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AMD X399 TR4 Threadripper Motherboard Buyer's Guide (Page 5)

By Steven Bassiri from Sep 19, 2017 @ 10:55 CDT

VRM Considerations


The most common VRM configuration is a true 8-phase VRM controlled by an IR35201 in 8+0 phase mode. These VRMs almost always use an Integrated IR PowIRstage, either the 50A IR3556 or the 60A IR3555. Some vendors have used inductors where we can find the current, or they have stated the current. The VRM on the left uses 50A power stages and 76A inductors, while the VRM on the right uses 60A power stages but we couldn't find the amperage on its inductors.

The vendor on the right has also used a different configuration for phases. Instead of a true 8-phase VRM, they used 5 PWM channels, doubled them to 10 phases. The 8-phase is more than enough, and more true phases improve performance but having ten power stages instead of 8 to spread the load across can help with powering the CPU as well. I wouldn't worry too much about VRM components, as all these boards use top-notch components, but I would focus more on cooling.


The SoC rail for the CPU also requires a VRM, and most boar4ds use the same PowIRstages and PWM controller, but a 2 or 3 phase VRM.


Some motherboards have two 8-pin power connectors, and that should provide 600W+ easily. Other vendors have one 8-pin and one 4-pin connector, and these are also good enough with up to 450W+ support. You can typically pull more than those wattage levels, but those are specified to standards as maximums.

Overclocking Considerations


There are four different VRM cooling styles, and the effectiveness of each will depend on how the motherboard is used and where it is used. Some vendors have a big heat sink with a lot of mass, and others have optimized surface area with thinner fins. What I call a "sink" is a lot of mass that could easily absorb a lot of heat (or big bursts), and what I call a "radiator" is designed to better dissipate the heat with much more surface area than mass.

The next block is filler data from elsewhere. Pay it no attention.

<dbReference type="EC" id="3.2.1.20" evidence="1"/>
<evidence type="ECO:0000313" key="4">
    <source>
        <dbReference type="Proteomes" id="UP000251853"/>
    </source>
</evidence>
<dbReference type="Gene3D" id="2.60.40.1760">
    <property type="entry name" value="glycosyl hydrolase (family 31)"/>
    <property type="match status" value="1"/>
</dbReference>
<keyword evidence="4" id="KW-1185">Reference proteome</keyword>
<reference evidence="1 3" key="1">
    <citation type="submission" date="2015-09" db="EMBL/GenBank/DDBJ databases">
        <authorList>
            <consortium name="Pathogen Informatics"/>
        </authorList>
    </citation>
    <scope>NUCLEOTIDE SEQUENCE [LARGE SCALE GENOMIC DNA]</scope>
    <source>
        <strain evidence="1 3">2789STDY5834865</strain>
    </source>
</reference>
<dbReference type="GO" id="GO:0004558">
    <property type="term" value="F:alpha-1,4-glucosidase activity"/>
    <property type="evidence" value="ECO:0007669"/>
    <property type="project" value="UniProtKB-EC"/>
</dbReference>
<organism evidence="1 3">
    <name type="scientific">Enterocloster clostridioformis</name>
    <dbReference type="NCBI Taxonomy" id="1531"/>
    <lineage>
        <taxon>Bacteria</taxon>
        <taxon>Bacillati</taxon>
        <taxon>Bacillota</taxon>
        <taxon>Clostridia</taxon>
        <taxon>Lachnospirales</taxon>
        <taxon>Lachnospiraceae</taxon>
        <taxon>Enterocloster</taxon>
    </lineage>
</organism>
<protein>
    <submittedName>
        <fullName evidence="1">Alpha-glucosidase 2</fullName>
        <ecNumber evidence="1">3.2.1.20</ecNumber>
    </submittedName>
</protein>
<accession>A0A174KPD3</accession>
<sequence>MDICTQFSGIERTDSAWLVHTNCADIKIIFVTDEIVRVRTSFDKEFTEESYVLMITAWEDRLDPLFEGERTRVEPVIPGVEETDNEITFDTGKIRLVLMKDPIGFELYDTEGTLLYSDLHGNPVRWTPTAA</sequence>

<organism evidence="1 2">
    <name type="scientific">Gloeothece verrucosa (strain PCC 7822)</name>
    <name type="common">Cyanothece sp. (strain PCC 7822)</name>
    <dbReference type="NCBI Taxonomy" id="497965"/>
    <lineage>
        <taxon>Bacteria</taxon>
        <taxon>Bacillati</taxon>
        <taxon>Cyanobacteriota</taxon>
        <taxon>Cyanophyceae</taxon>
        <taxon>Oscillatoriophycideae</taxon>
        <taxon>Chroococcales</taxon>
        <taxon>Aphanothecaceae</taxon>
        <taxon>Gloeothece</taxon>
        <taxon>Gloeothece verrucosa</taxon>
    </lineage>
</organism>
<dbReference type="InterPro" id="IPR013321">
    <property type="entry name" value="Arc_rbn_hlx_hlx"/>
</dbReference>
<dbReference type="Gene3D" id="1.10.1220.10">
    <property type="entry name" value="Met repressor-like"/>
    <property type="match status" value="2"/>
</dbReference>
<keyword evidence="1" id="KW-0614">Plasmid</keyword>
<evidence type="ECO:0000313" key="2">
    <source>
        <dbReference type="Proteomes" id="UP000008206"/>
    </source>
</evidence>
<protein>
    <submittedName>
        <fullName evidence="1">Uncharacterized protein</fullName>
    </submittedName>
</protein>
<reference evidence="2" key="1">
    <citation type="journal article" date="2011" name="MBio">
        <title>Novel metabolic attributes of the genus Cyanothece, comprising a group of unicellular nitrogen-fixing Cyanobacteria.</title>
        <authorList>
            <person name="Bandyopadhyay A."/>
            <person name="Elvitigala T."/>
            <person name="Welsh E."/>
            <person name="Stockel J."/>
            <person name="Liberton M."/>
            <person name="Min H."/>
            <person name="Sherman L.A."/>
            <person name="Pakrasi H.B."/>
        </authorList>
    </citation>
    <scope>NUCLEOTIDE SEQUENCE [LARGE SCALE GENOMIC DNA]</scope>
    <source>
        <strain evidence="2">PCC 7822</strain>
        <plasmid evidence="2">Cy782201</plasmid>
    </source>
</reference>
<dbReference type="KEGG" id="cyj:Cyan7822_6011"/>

The "sink" should excel on a test bench where there is little airflow while the "radiator" should do better in a case with excellent airflow. The vendor on the left uses a mixture of a sink and radiator and should do well in a case and on a test bench. The vendor on the right has taken a much different approach and really created a hybrid, with a solid sink located on the VRM itself, and a real fin-type radiator with an active cooling fan. The motherboard on the right will do well in a case and on a test bench, especially because it can provide its own airflow.


The vendor on the left has taken a different approach than the rest and created a standalone radiator type heat sink. However, they didn't stop there, and they include mounting hardware to mount a 120mm fan right over the VRM heat sink to properly cool the VRM. The vendor on the right has created a hybrid as well, but it's significantly more sink than radiator, and it has the most mass of any of the other heat sinks as far as I can tell.

Bottom line is that all vendors have done a decent job of avoiding the problems many early X299 motherboards had, the VRM shouldn't throttle the CPU on most X399 motherboards. The bottom line is that you either should have your system in a case with decent airflow, or you should provide active cooling on a test bench without airflow.


Most X399 motherboards also have clock generators that provide decent bus speed overclocking. While most people these days are used to multiplier overclocking, some people still want to experiment with bus speed control. If a motherboard has a clock generator, I will mention it in the review.

There are multiple types of clock generator implementations; you either get one clock generator or you get two clock generators and a quick switch that seems to be attached to one. I am not quite certain why some boards have two clock generators; perhaps one maintains the bus clock for system devices while the other can change the bus clock of the CPU alone.


One vendor has also implemented a switch to disable temperature protection for their VRM, and it's designed for extreme overclocking. The same vendor also has put 2oz of copper in their PCB, which is a good thing for overclocking. If a vendor has implemented 2oz of copper, you will see them advertise it, as it's not cheap.

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